Stuart and I were staying in Edinburgh for a week in an apartment. The week was mostly about visiting friends and family and chilling out (as well as – in Stuart’s case – going to the rugby) however on a previous jaunt (in less than clement weather) the Pentlands had looked to have some good walking so I hatched a plan to grab a few hours walking and take in the highest point. The forecast for 1st March was pretty good, although windy. Having had a few glasses of wine the previous night (not to mention a couple of gins due to a rather good visit to the Edinburgh Gin Distillery- recommended) an early start was not really an option but the forecast looked decent all day. Continue reading
Hills: Ben Vrackie
Who: Just me and the mountaineering minion
When: end of August 2016
Weather: windy but clear with scattered showers
Bog factor: pretty much non-existent
Post walk watering hole: The Moulin Inn, then the Coach House Hotel in Killin
Post walk drink: Coke (as driving) then Shiraz
This was the walk that got forgotten about! The nights are drawing in, winter is coming (as characters on Game of Thrones would say) and I’m squarely in the middle of my usual ‘off season’ from walking; I had hoped that it might be possible to get another walk in this side of Christmas, but it isn’t going to happen. I did however realise that I’d never quite got round to writing up an account of this walk which was done towards the end of our holiday in Scotland.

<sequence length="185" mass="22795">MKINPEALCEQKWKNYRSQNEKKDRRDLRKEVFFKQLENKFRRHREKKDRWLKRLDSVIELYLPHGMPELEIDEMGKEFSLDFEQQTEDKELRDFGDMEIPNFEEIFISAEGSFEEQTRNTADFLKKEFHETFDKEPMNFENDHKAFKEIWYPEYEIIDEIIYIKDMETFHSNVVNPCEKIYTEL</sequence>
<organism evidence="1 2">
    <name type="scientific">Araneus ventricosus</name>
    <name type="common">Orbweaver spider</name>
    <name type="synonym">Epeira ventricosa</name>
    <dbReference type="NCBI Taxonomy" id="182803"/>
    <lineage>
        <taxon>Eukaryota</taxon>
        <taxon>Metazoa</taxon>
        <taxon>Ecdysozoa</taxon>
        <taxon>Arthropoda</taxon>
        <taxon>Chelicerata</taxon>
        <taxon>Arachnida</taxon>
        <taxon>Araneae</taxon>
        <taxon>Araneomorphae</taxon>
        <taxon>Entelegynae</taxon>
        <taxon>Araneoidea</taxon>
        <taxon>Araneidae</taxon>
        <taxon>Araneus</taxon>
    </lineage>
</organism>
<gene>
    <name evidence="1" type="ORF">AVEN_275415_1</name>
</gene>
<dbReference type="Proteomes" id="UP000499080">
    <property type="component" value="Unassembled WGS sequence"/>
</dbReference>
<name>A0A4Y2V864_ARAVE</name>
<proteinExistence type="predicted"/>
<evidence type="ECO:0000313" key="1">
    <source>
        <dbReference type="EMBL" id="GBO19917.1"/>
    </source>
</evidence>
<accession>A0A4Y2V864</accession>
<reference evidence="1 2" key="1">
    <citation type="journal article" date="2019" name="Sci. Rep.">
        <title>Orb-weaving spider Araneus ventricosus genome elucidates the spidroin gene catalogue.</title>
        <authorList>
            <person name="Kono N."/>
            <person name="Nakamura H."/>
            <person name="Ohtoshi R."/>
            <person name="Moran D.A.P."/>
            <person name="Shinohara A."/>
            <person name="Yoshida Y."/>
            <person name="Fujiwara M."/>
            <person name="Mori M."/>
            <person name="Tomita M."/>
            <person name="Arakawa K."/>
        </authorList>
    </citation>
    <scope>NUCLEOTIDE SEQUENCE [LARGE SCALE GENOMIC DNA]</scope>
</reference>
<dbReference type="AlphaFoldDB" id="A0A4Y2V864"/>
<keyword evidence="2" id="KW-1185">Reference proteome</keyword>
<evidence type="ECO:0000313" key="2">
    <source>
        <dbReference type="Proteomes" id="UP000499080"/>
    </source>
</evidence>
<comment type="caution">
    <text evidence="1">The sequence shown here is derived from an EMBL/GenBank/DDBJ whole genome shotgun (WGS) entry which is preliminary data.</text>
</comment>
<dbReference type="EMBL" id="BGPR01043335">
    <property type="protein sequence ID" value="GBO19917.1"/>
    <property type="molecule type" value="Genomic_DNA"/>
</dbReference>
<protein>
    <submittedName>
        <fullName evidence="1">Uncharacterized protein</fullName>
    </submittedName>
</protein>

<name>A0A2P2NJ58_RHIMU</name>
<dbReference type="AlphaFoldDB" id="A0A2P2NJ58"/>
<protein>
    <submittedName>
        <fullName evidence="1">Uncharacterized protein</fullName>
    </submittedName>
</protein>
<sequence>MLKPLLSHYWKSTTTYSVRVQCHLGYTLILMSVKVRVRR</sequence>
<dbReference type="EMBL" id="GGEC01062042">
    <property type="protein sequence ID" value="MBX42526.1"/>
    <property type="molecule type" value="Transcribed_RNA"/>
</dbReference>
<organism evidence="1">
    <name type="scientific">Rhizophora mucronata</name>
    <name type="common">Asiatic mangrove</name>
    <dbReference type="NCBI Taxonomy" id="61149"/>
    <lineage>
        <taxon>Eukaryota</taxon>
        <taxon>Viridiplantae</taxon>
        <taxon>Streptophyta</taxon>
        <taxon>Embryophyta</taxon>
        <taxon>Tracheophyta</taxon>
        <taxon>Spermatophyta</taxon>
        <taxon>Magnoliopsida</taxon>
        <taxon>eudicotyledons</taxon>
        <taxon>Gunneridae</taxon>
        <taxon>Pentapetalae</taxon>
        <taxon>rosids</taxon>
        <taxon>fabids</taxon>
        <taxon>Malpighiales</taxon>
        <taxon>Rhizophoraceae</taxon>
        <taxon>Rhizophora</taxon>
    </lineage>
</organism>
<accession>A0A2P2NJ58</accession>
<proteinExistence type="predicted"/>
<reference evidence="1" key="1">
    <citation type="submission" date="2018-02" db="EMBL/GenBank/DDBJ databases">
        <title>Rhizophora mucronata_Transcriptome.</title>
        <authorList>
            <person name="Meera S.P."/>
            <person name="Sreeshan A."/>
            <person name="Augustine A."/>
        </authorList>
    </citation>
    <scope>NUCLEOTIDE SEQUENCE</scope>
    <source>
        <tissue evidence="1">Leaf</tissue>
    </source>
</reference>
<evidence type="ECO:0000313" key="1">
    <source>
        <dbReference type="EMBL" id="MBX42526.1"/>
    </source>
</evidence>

Ben Vrackie was a hill I’d meant to do for ages but for whatever reason never quite got around to. For starters it isn’t a Munro and my Scottish walking has very much been focused on those. Secondly I never seemed to quite be in the right place at the right time with the right sort of weather. Thirdly it’s a very popular hill and the parking is pretty limited which always makes me nervous as I hate planning a walk and it then being scuppered by not being able to park, as I’m not an early riser – about the earliest start I can remember recently was 8.30 to do Scafell Pike which was itself a side effect of insomnia rather than actually being deliberate! Continue reading
Hills: Ben MacDui
Munros: ditto (a repeat ascent)
Who: Just me and the mountaineering minion
Weather: absolutely glorious!
When: late August – almost 6 years to the day since the previous ascent
Why: to see what the views were like having seen b*gger all last time.
Thankfully packed: sunscreen
Post walk drink: gin and tonic (!!!)